Pittsburgh Mayor Ed Gainey, who was in attendance when a street in Pittsburgh’s Hill District was named after West Virginia football legend Major Harris, posted a public message on his official Twitter account to once again recognize the occasion.
Congratulations to College Football Hall of Famer Major Harris. Raised in The Hill, Harris has lived a life devoted to excellence… and now he has a street named after him.
I am not surprised he was raised here, after all, we are all Strong as Steel. Let's celebrate this history pic.twitter.com/chODukxqW5
— Ed Gainey (@gainey_ed) July 18, 2022
Gainey also spoke at the ceremony on Saturday.
“A lot of times, particularly in the African American community, our heroes don’t get recognized. We don’t tell our young people why our heroes are so great. We don’t talk about it,” said Gainey. “But to make this a diverse city, to make integration our creation on why we can move this city forward, the stories of Major Harris have to be told.”
The stories of Harris are comprised of 5,173 career passing yards, 2,161 rushing yards and 59 career touchdowns (41 passing, 18 rushing). He was the second quarterback ever to throw for over 5,000 yards and run for over 2,000. Those combined 7,334 total was a school-record at the time and currently sits at No. 7 in school history, led by Geno Smith’s 12,004 career yards.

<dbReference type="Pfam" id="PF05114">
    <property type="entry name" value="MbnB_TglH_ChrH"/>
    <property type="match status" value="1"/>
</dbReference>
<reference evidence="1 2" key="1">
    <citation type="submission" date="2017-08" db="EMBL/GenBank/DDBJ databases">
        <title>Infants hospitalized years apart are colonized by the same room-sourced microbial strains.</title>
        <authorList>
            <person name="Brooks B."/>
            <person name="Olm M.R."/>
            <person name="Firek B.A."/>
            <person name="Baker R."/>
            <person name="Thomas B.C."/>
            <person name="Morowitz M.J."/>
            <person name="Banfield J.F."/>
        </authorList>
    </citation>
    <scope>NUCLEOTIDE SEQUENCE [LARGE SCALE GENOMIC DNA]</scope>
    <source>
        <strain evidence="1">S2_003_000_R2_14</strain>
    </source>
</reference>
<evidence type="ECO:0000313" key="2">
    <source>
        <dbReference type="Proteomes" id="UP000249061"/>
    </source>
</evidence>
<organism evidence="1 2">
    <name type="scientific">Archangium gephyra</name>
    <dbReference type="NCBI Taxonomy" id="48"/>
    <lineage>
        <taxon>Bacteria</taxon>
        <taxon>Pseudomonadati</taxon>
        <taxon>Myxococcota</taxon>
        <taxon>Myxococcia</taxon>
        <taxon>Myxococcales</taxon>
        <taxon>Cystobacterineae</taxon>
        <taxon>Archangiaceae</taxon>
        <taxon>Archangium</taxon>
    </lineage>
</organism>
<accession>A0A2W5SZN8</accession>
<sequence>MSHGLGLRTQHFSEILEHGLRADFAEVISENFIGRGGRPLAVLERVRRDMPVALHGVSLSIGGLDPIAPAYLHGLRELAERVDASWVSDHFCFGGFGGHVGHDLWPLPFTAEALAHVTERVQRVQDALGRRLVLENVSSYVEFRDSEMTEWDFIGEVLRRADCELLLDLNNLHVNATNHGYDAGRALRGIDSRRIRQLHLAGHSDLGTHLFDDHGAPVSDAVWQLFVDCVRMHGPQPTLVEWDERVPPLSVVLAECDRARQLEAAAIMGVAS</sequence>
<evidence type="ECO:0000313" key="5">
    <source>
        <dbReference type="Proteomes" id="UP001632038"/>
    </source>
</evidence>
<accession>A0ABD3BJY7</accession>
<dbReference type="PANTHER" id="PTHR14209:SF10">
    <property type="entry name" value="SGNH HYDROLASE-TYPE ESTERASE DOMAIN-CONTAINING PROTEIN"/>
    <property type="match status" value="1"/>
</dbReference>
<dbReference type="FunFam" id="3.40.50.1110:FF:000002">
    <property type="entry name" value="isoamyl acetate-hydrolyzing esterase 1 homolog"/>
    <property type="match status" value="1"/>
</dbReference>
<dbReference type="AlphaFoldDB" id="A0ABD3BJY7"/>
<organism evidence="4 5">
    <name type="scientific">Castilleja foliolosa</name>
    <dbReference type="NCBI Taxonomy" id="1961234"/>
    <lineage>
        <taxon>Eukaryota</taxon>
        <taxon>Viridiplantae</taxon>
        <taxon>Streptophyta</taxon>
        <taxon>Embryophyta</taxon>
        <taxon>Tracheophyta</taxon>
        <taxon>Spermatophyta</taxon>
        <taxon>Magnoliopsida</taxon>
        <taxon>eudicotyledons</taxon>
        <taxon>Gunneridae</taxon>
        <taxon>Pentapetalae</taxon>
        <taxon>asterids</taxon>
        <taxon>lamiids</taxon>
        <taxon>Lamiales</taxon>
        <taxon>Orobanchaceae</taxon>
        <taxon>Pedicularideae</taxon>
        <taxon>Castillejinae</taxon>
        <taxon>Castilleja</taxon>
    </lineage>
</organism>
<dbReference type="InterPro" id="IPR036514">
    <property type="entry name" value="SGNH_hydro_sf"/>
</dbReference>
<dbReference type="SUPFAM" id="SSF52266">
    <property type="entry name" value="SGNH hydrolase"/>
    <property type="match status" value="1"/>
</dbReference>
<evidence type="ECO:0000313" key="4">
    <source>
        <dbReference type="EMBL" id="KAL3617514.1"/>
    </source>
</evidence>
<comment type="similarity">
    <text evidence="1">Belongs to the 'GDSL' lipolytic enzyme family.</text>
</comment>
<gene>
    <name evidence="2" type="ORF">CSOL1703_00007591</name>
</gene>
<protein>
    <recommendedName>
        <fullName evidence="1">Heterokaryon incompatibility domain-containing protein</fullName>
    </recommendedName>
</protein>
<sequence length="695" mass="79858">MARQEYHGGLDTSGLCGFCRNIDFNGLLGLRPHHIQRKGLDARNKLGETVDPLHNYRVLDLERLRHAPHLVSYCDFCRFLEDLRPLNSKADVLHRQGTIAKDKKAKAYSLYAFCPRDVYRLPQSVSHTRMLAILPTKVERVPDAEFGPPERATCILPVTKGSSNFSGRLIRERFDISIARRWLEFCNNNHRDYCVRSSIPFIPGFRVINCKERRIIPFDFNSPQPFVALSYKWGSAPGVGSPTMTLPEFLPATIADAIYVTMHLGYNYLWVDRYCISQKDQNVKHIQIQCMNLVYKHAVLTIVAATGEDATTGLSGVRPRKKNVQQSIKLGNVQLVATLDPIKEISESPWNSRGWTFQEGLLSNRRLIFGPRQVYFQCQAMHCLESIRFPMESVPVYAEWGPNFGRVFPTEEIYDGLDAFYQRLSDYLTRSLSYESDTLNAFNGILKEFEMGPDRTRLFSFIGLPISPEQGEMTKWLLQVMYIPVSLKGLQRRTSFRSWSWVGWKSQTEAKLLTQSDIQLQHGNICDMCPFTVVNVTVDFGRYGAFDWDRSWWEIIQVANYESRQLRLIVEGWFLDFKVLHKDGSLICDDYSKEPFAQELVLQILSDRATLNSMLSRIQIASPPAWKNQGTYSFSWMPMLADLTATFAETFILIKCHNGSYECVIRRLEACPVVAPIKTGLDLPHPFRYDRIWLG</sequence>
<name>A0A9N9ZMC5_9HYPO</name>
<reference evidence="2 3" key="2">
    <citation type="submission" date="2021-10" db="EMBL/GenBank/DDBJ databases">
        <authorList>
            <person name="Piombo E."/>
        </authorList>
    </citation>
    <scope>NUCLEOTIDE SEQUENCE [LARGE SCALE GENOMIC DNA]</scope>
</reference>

He was an All-American in 1989, ECAC Player of the Year in both 1988 and 1989, finished within the top five in Heisman voting twice (1988 – 3rd, 1989 – 5th), was inducted into the College Football Hall of Fame in 2009 and had his jersey number (No. 9) retired by the school last fall.
Perhaps his most memorable season was that 1988 season when he lead West Virginia to a undefeated 11-0 regular season record. It was the closest West Virginia ever came to a National Championship since finishing the 1922 season undefeated, as they faced No. 1 Notre Dame in the Fiesta Bowl, which essentially served as the championship game. They fell in that game against Notre Dame 34-21.